Dr Jared Cooney-Horvath tellsthat most of the conversations we have with people really do go in one ear and out the other. His new book offers some tips on how to get your words to stick
Problem: Predictor Mode
Most people don’t listen properly to what somebody else is saying, says Cooney-Horvath.
“Everyone lives in a different world — and we quite literally experience very different things,” he explains.
As a result, people tend to shape what they hear into a form that makes sense to them.
“This is automatic. It’s the way the brain works,” he says, adding that as a result, 99% of what people hear is not what’s being said — it’s what they think they should be hearing.
In other words, he says, we exist in Predictor Mode, which means that we automatically start to predict what people are telling us or how things should work.
“This means people essentially hear what they want to hear.”
There are two ways to combat Predictor Mode, says Cooney Horvath.
First, be aware of peoples’ tendency to go into Predictor Mode and try to circumvent it: “If you know you’re entering a communication that is important, and you’re aware of Predictor Mode, you’ll know your listener is likely to skew your words into a predictable shape to them — so be very cognisant of this,” says Cooney Horvath.
A good way to circumvent this is to ask them to repeat back to you what they’ve heard — but do it in a way that doesn’t get their backs up, he advises.
You have to find a way to do it, usually by turning the onus on yourself.
He suggests explaining that that you’d like to ensure you expressed yourself correctly and asking the person to “say what I just said,” he suggests.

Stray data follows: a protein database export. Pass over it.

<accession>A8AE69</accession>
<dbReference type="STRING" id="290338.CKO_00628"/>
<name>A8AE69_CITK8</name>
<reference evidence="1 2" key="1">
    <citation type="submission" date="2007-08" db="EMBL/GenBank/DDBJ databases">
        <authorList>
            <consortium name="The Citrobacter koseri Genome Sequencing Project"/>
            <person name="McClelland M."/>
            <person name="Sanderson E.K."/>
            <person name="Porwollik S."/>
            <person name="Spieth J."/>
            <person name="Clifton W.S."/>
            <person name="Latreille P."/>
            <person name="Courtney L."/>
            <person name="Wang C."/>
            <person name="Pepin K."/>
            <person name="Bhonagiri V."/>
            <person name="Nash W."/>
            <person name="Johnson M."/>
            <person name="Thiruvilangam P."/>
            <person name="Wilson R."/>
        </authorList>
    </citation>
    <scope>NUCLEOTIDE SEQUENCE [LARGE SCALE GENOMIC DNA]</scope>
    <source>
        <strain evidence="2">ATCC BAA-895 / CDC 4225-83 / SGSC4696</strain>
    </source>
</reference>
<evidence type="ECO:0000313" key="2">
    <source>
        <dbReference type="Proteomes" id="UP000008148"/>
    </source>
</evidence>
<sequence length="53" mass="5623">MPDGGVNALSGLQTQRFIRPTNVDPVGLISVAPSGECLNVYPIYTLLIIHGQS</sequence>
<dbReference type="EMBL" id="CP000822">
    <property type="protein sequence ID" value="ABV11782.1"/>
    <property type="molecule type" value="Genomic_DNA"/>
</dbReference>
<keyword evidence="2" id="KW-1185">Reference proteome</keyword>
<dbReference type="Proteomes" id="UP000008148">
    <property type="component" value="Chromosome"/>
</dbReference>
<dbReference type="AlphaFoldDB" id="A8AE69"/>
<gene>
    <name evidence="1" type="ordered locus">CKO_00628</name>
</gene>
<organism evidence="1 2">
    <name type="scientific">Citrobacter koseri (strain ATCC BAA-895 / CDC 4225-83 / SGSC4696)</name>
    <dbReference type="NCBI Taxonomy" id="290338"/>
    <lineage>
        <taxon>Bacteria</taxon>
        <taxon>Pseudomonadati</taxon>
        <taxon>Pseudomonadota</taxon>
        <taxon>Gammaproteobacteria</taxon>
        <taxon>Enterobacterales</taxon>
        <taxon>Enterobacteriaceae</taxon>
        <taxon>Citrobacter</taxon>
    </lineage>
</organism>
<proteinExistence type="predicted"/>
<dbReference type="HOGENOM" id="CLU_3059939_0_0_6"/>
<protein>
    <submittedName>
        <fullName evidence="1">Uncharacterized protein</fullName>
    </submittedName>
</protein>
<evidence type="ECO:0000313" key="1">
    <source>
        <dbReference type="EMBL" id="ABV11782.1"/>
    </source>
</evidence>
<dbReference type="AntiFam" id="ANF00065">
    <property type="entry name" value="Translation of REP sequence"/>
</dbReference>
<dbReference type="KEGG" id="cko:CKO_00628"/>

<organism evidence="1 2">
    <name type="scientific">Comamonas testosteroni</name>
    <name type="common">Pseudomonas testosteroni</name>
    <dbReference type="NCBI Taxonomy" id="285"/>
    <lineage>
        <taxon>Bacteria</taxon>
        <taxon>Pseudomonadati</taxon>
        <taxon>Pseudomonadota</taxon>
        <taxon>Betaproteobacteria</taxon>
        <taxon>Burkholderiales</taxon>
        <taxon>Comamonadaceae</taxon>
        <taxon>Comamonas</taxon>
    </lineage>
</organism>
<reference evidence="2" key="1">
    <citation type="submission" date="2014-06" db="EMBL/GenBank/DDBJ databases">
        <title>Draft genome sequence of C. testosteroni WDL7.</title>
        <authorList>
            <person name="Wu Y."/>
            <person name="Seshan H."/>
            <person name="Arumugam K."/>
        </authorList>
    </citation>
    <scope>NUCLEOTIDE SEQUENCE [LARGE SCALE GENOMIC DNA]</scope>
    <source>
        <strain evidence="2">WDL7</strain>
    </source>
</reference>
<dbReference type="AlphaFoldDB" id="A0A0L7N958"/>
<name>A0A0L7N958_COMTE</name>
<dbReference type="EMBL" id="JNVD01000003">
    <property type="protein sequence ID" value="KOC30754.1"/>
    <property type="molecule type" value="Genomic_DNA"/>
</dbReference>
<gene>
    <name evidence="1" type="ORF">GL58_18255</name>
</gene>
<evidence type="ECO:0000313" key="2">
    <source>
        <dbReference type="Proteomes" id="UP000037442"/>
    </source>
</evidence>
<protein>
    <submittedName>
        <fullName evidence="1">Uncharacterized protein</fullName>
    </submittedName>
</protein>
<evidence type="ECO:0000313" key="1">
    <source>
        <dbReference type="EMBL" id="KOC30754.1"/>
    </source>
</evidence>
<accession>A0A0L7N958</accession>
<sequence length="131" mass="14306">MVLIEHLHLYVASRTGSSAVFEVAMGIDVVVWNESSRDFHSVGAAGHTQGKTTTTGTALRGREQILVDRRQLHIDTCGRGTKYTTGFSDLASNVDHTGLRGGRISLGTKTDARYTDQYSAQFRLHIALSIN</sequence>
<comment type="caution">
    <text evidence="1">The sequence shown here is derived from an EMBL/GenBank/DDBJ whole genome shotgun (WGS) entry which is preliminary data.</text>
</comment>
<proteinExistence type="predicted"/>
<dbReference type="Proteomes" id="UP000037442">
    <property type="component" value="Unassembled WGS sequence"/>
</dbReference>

“Alternatively, say ‘Can I hear from you how you’re understanding this, as I want to make sure I said it correctly.” In a group situation, like a meeting, he suggests asking everyone to quickly write down what they just heard and compare it with somebody next to them — or have a quick debate about what has been said.
The second way to turn off someone’s Predictor Mode, says Horvath Cooney, is to ‘break’ it by saying something unexpected, which will get your listener off-guard and encourage him or her to pay attention to what you are saying:
“It’s about knowing what another person is probably thinking and breaking that predictor so that they literally ‘jerk awake’ and listen to you!”
Problem: Logic Versus Emotion
“A lot of the time when we’re trying to communicate with someone we are overly focusing on presenting it in a logical way,” explains Cooney Horvath.
However, he says, this fails to take into account that what drives most communication is emotion and not logic.
“Our listener is listening emotionally and if you’re hyper-focused on logic, you may come across as awkward or uncertain simply because you’re so focused on the words.” People can feel that nervousness, he warns — and they will either try to argue with you or become “meek” in order to make you feel better.
What’s happening is that instead of listening to your logic, they’re merely registering what they perceive as awkwardness or nervousness — and they focus on that instead of what you’re saying.
Find the story behind the facts, he advises.
“Find the narrative embedded in the story.” In other words, he explains, if you’re trying to tell your teenager not to do something, illustrate your warning with a story, for example; that the last guy who did that had an accident.
“Think about why your message is important, and what the story is behind the logic. Shift into the emotion; shift into simulating a story.
“That’s how we can communicate most effectively and that typically only happens when someone is telling a story. Hence we say find the story behind the facts!”
Problem: Nobody Listens Properly while Focusing on Something Else
“People cannot listen to you while paying attention to their phone, for example. It’s a neurological impossibility to multi-task in this way,” says Horvath Cooney.